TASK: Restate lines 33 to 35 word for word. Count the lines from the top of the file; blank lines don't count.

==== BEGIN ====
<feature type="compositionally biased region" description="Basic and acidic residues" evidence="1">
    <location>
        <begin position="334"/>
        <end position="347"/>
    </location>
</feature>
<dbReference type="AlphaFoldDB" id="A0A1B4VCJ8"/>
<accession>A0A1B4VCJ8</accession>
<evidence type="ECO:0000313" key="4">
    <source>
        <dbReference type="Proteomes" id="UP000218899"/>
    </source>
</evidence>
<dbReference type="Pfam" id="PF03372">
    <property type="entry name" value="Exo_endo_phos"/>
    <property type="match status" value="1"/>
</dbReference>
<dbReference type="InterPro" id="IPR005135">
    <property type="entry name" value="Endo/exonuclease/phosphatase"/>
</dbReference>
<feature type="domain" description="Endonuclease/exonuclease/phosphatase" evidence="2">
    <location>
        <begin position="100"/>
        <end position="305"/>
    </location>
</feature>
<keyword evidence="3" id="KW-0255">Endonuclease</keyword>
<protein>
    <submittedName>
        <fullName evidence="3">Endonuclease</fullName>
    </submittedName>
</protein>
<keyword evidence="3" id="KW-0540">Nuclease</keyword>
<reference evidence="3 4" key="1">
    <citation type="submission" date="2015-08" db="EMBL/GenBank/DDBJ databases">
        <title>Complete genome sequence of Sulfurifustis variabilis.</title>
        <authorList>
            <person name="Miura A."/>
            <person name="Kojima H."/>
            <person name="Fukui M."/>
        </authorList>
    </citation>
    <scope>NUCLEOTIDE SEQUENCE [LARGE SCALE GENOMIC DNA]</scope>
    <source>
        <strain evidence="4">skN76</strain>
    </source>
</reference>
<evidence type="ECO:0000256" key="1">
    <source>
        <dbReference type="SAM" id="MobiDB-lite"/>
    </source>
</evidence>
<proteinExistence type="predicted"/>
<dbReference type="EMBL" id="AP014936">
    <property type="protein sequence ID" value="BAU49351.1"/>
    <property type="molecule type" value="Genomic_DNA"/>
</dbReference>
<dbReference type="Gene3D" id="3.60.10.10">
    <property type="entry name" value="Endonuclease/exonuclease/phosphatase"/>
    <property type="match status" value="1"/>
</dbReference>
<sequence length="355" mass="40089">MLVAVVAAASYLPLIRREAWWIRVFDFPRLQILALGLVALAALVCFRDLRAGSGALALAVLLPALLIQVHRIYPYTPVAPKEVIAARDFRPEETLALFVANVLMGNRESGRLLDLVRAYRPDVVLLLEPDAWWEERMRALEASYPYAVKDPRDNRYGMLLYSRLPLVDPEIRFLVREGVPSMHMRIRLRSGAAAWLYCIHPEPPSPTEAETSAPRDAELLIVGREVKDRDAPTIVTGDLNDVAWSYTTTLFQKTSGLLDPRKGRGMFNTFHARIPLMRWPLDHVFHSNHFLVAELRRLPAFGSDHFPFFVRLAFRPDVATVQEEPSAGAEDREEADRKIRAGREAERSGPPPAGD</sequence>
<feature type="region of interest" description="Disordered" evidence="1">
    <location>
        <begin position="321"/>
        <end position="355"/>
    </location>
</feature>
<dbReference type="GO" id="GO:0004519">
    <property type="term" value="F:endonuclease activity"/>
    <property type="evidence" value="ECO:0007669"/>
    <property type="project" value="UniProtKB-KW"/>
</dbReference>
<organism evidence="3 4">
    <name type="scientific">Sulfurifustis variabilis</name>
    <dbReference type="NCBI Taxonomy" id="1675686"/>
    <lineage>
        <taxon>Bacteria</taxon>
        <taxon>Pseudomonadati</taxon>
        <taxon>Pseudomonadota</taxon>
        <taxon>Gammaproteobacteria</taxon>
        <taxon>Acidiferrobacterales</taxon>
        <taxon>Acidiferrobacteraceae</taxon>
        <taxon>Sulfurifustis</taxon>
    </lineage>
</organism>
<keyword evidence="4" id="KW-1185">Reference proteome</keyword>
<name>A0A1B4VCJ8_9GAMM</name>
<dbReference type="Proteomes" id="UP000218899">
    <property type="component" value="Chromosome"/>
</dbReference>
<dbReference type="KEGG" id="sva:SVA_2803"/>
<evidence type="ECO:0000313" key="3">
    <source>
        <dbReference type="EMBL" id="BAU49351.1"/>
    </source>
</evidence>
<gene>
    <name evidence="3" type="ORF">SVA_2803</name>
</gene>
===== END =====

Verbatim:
<keyword evidence="3" id="KW-0540">Nuclease</keyword>
<reference evidence="3 4" key="1">
    <citation type="submission" date="2015-08" db="EMBL/GenBank/DDBJ databases">